Colson on “Demographic Winter”

Chuck Colson recently completed a 3 part series on what he called “demographic winter,” a supposedly devastating (and imminent) financial and economic crisis caused by declining population. In the article on “Demographics and Prosperity,” he writes:

[B]uying stocks is essentially betting on the future of the economy, and the best guide to that future is the actions of policymakers and financial markets. Correct?

Well, not necessarily. There is another—arguably more reliable—predictor of economic health: demographics…

In other words, future prosperity is determined, to a significant degree, by the number of children being born today.

In hindsight, this ought to be obvious: Consumer spending drives the economy. The more people you have in their peak spending years, the more spending you have on everything from housing, to travel, and taxes paid. As a population ages, it spends less.

The ultimate cause of this problem? An amazingly simple one.

But, as Spengler and others have pointed out, the root of the problem is “the decline of religious faith.” Loss of faith in the world to come leaves us grasping for everything we can get in this one, even at the expense of future generations.

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Posted in Society. 6 Comments »

What a remarkable idea

The Southern Baptist Convention has a new leader with a truly astonishing new concept:

Christians often say “love the sinner, hate the sin” when expressing their stance on homosexuality. But the new leader of the Southern Baptist Convention wants to offer something different.

“Why don’t we love the homosexual and hate OUR sin?” said Georgia pastor Johnny M. Hunt as he cited Jay Strack, founder of Student Leadership University.

Why that would be like admitting that nobody’s perfect and that we ought to be tolerant of other people’s differences! Can this really be coming out of the Southern Baptist Convention?

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Posted in Society, Unapologetics. Comments Off

TIA Tuesday: Rhetorical friendly fire

Today’s installment of TIA Tuesday is almost dramatic: Vox Day comes around a street corner in Dodge City and finds Richard Dawkins struggling with a friend of Vox’s, by the name of “ID.”

“Dawkins, you villain,” shouts Vox, “you’ve messed with me and my friends for the last time!” And with that, he pulls out his trusty six-shooter—and shoots poor old ID in the back. “Take that, Dawkins, you loser!” crows Vox, capering around the body of his fallen comrade, with a bemused Dawkins standing there wondering whose side Vox is really on.

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Posted in TIA. 2 Comments »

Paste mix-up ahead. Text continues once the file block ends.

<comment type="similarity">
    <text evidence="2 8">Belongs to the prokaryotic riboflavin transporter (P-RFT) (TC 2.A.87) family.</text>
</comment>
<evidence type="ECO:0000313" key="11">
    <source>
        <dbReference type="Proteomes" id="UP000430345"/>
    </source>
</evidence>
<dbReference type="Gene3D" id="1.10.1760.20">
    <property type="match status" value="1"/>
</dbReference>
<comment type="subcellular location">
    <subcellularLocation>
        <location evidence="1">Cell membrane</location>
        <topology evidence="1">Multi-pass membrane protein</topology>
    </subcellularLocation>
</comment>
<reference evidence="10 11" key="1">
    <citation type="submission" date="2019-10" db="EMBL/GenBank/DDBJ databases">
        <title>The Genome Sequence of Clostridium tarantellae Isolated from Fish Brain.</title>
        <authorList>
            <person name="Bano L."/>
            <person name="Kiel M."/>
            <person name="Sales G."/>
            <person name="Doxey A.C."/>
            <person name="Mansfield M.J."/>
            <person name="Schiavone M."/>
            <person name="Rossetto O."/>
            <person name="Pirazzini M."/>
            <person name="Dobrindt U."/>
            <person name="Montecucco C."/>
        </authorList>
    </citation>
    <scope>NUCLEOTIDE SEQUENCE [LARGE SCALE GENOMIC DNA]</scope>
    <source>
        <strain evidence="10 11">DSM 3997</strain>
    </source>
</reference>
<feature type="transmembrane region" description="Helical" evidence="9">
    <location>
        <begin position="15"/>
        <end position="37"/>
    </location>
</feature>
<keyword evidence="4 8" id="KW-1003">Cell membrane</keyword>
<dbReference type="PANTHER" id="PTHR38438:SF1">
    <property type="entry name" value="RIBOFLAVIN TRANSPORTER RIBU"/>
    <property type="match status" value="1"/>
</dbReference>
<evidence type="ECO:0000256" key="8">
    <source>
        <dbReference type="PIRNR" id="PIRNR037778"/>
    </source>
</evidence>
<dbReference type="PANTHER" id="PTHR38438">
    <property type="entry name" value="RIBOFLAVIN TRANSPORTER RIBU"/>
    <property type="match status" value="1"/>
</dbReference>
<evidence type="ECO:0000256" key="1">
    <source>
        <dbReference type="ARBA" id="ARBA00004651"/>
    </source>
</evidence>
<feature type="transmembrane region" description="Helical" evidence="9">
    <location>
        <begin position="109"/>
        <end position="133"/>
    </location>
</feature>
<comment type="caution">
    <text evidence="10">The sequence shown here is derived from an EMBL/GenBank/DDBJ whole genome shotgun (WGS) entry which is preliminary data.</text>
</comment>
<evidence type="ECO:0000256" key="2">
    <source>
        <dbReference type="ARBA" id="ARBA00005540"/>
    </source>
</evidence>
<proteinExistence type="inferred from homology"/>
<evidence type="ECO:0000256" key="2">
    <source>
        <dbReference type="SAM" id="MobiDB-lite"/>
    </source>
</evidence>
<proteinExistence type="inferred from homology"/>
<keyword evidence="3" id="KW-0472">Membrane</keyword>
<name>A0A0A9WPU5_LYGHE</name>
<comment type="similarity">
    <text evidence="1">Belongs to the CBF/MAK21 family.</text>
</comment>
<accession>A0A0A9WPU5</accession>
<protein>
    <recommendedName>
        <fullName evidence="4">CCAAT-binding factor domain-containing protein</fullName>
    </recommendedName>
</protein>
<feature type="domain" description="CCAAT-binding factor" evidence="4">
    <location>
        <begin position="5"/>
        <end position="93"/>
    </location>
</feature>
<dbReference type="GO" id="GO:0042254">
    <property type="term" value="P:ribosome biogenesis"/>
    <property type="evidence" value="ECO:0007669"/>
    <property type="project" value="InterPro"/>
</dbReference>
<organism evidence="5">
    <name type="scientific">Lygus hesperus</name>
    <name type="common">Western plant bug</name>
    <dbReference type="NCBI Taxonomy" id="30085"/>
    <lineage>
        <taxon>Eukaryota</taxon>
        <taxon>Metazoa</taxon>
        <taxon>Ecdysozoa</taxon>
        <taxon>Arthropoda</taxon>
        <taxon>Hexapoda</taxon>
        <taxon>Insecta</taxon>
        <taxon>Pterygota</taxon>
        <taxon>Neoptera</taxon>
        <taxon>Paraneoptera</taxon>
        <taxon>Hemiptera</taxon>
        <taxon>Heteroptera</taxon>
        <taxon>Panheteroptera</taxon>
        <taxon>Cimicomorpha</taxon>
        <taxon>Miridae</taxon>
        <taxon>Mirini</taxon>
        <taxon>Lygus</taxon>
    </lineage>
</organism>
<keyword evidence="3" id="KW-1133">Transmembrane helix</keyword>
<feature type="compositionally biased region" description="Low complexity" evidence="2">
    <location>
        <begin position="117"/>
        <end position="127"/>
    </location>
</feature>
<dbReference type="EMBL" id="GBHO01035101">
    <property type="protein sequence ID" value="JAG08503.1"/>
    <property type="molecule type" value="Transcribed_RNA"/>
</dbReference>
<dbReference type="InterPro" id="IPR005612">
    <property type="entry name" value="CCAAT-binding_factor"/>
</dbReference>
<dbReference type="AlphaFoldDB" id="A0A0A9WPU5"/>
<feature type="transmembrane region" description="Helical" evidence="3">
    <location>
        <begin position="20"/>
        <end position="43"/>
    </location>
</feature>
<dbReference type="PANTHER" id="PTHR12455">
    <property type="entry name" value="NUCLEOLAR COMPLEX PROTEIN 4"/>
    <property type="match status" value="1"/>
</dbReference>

Teach the controversy!

Via Pharyngula, the following quote from Louisiana governor Bobby Jindal:

One, I don’t think this is something the federal or state government should be imposing its views on local school districts. You know, as a conservative I think government that’s closest to the people governs best. I think local school boards should be in a position of deciding the curricula and also deciding what students should be learning. Secondly, I don’t think students learn by us withholding information from them. Some want only to teach intelligent design, some only want to teach evolution. I think both views are wrong, as a parent.

Um, right. Schools shouldn’t be restricted to giving kids only the truth. Local school boards ought to be free to inject popular regional opinions into the curriculum, as if they were just as valid as the facts. In fact, schools should make sure that by the time a high school senior graduates, he or she is no longer able to even tell the difference between scientific fact and popular opinion.

Folks, what we have here is a failure to communicate. Teaching kids the truth, and ONLY the truth, is a GOOD thing. And that is why it is imperative that we MUST “teach the controversy” regarding evolution and ID.

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Posted in Unapologetics. 1 Comment »

“I Have No Interest in God”

Here’s Billy Graham responding to an anonymous atheist who writes to tell him, “I Have No Interest in God.”

Q: I want to make myself clear: I have no interest in God or religion, and I don’t care who knows it. As far as I’m concerned, God doesn’t exist, and this life is all there is. Don’t even bother to write me back, because I’m not interested. – G.P.

Billy’s answer? He confronts the issue head on by denying that it’s really true that the atheist has no interest or belief in God.
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Posted in Unapologetics. 6 Comments »

Translation exercise.

Here’s a chance for you budding linguists to practice your translation skills. Translate this press release into honest plainspoken English. Your multiple choice answers are below the fold. Ready?

ORLANDO, Fla. (AP) – The nation’s Roman Catholic bishops issued a document Friday warning against what they consider the moral dangers of embryonic stem cell research, saying it treats human beings as commodities and reduces procreation to a manufacturing process.